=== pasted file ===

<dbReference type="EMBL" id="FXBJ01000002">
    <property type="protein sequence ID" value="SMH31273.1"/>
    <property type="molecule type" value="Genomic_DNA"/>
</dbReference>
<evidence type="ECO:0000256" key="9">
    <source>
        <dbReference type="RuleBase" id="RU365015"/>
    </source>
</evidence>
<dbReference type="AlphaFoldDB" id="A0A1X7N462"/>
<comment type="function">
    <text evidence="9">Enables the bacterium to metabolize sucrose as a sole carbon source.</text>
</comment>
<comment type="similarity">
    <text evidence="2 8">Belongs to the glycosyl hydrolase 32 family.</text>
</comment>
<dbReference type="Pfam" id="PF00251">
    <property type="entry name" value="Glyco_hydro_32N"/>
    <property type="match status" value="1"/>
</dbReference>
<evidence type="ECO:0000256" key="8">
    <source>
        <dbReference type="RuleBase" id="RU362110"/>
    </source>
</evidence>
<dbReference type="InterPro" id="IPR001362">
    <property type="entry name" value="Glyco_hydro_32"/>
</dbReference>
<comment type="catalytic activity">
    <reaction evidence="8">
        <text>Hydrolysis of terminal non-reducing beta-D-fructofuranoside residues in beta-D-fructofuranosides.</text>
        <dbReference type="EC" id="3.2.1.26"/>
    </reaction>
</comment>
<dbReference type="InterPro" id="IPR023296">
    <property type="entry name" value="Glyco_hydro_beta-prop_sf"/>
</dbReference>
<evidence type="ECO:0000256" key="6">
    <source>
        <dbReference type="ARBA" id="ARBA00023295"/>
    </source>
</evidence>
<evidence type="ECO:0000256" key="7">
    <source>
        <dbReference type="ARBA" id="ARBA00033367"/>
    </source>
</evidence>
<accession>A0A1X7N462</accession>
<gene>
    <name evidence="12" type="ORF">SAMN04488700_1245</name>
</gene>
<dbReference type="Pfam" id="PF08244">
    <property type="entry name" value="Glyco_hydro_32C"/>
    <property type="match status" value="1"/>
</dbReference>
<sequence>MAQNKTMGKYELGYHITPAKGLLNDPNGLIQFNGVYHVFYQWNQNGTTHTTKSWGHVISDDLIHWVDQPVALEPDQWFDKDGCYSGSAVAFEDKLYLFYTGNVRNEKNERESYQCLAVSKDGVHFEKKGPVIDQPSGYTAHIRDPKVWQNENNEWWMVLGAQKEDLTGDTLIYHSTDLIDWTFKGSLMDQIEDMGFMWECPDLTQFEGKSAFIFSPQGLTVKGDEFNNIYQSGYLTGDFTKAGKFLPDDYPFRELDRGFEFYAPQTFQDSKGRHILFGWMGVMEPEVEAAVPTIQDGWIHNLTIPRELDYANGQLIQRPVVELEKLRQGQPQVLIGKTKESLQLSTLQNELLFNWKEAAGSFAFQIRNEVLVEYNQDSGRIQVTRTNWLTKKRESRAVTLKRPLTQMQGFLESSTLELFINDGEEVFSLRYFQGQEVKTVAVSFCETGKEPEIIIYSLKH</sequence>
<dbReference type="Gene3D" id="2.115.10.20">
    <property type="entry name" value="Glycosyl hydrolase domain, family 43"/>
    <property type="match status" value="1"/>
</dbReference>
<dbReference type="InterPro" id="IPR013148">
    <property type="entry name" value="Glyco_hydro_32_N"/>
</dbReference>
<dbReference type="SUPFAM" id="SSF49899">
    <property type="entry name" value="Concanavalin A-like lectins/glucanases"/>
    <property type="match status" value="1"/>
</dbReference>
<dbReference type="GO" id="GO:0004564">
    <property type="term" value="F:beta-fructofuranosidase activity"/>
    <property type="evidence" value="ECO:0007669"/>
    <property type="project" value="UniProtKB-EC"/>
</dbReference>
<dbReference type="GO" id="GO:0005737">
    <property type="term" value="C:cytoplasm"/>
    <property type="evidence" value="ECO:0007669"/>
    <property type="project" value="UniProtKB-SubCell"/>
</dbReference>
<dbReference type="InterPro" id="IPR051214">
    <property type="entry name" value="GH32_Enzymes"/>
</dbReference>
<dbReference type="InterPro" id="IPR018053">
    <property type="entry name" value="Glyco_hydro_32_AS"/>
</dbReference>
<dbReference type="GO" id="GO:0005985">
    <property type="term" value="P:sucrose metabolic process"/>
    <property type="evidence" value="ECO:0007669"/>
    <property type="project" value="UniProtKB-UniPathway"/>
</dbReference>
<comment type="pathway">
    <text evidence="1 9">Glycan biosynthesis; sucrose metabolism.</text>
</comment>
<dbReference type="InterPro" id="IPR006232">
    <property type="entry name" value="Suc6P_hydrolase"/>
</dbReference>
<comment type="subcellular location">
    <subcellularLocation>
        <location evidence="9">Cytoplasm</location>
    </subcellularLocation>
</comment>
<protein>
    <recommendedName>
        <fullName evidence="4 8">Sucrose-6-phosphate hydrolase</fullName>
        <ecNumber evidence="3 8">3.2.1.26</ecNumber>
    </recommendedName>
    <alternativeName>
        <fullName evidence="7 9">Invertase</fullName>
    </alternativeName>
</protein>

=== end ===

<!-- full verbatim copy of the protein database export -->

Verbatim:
<dbReference type="EMBL" id="FXBJ01000002">
    <property type="protein sequence ID" value="SMH31273.1"/>
    <property type="molecule type" value="Genomic_DNA"/>
</dbReference>
<evidence type="ECO:0000256" key="9">
    <source>
        <dbReference type="RuleBase" id="RU365015"/>
    </source>
</evidence>
<dbReference type="AlphaFoldDB" id="A0A1X7N462"/>
<comment type="function">
    <text evidence="9">Enables the bacterium to metabolize sucrose as a sole carbon source.</text>
</comment>
<comment type="similarity">
    <text evidence="2 8">Belongs to the glycosyl hydrolase 32 family.</text>
</comment>
<dbReference type="Pfam" id="PF00251">
    <property type="entry name" value="Glyco_hydro_32N"/>
    <property type="match status" value="1"/>
</dbReference>
<evidence type="ECO:0000256" key="8">
    <source>
        <dbReference type="RuleBase" id="RU362110"/>
    </source>
</evidence>
<dbReference type="InterPro" id="IPR001362">
    <property type="entry name" value="Glyco_hydro_32"/>
</dbReference>
<comment type="catalytic activity">
    <reaction evidence="8">
        <text>Hydrolysis of terminal non-reducing beta-D-fructofuranoside residues in beta-D-fructofuranosides.</text>
        <dbReference type="EC" id="3.2.1.26"/>
    </reaction>
</comment>
<dbReference type="InterPro" id="IPR023296">
    <property type="entry name" value="Glyco_hydro_beta-prop_sf"/>
</dbReference>
<evidence type="ECO:0000256" key="6">
    <source>
        <dbReference type="ARBA" id="ARBA00023295"/>
    </source>
</evidence>
<evidence type="ECO:0000256" key="7">
    <source>
        <dbReference type="ARBA" id="ARBA00033367"/>
    </source>
</evidence>
<accession>A0A1X7N462</accession>
<gene>
    <name evidence="12" type="ORF">SAMN04488700_1245</name>
</gene>
<dbReference type="Pfam" id="PF08244">
    <property type="entry name" value="Glyco_hydro_32C"/>
    <property type="match status" value="1"/>
</dbReference>
<sequence>MAQNKTMGKYELGYHITPAKGLLNDPNGLIQFNGVYHVFYQWNQNGTTHTTKSWGHVISDDLIHWVDQPVALEPDQWFDKDGCYSGSAVAFEDKLYLFYTGNVRNEKNERESYQCLAVSKDGVHFEKKGPVIDQPSGYTAHIRDPKVWQNENNEWWMVLGAQKEDLTGDTLIYHSTDLIDWTFKGSLMDQIEDMGFMWECPDLTQFEGKSAFIFSPQGLTVKGDEFNNIYQSGYLTGDFTKAGKFLPDDYPFRELDRGFEFYAPQTFQDSKGRHILFGWMGVMEPEVEAAVPTIQDGWIHNLTIPRELDYANGQLIQRPVVELEKLRQGQPQVLIGKTKESLQLSTLQNELLFNWKEAAGSFAFQIRNEVLVEYNQDSGRIQVTRTNWLTKKRESRAVTLKRPLTQMQGFLESSTLELFINDGEEVFSLRYFQGQEVKTVAVSFCETGKEPEIIIYSLKH</sequence>
<dbReference type="Gene3D" id="2.115.10.20">
    <property type="entry name" value="Glycosyl hydrolase domain, family 43"/>
    <property type="match status" value="1"/>
</dbReference>
<dbReference type="InterPro" id="IPR013148">
    <property type="entry name" value="Glyco_hydro_32_N"/>
</dbReference>
<dbReference type="SUPFAM" id="SSF49899">
    <property type="entry name" value="Concanavalin A-like lectins/glucanases"/>
    <property type="match status" value="1"/>
</dbReference>
<dbReference type="GO" id="GO:0004564">
    <property type="term" value="F:beta-fructofuranosidase activity"/>
    <property type="evidence" value="ECO:0007669"/>
    <property type="project" value="UniProtKB-EC"/>
</dbReference>
<dbReference type="GO" id="GO:0005737">
    <property type="term" value="C:cytoplasm"/>
    <property type="evidence" value="ECO:0007669"/>
    <property type="project" value="UniProtKB-SubCell"/>
</dbReference>
<dbReference type="InterPro" id="IPR051214">
    <property type="entry name" value="GH32_Enzymes"/>
</dbReference>
<dbReference type="InterPro" id="IPR018053">
    <property type="entry name" value="Glyco_hydro_32_AS"/>
</dbReference>
<dbReference type="GO" id="GO:0005985">
    <property type="term" value="P:sucrose metabolic process"/>
    <property type="evidence" value="ECO:0007669"/>
    <property type="project" value="UniProtKB-UniPathway"/>
</dbReference>
<comment type="pathway">
    <text evidence="1 9">Glycan biosynthesis; sucrose metabolism.</text>
</comment>
<dbReference type="InterPro" id="IPR006232">
    <property type="entry name" value="Suc6P_hydrolase"/>
</dbReference>
<comment type="subcellular location">
    <subcellularLocation>
        <location evidence="9">Cytoplasm</location>
    </subcellularLocation>
</comment>
<protein>
    <recommendedName>
        <fullName evidence="4 8">Sucrose-6-phosphate hydrolase</fullName>
        <ecNumber evidence="3 8">3.2.1.26</ecNumber>
    </recommendedName>
    <alternativeName>
        <fullName evidence="7 9">Invertase</fullName>
    </alternativeName>
</protein>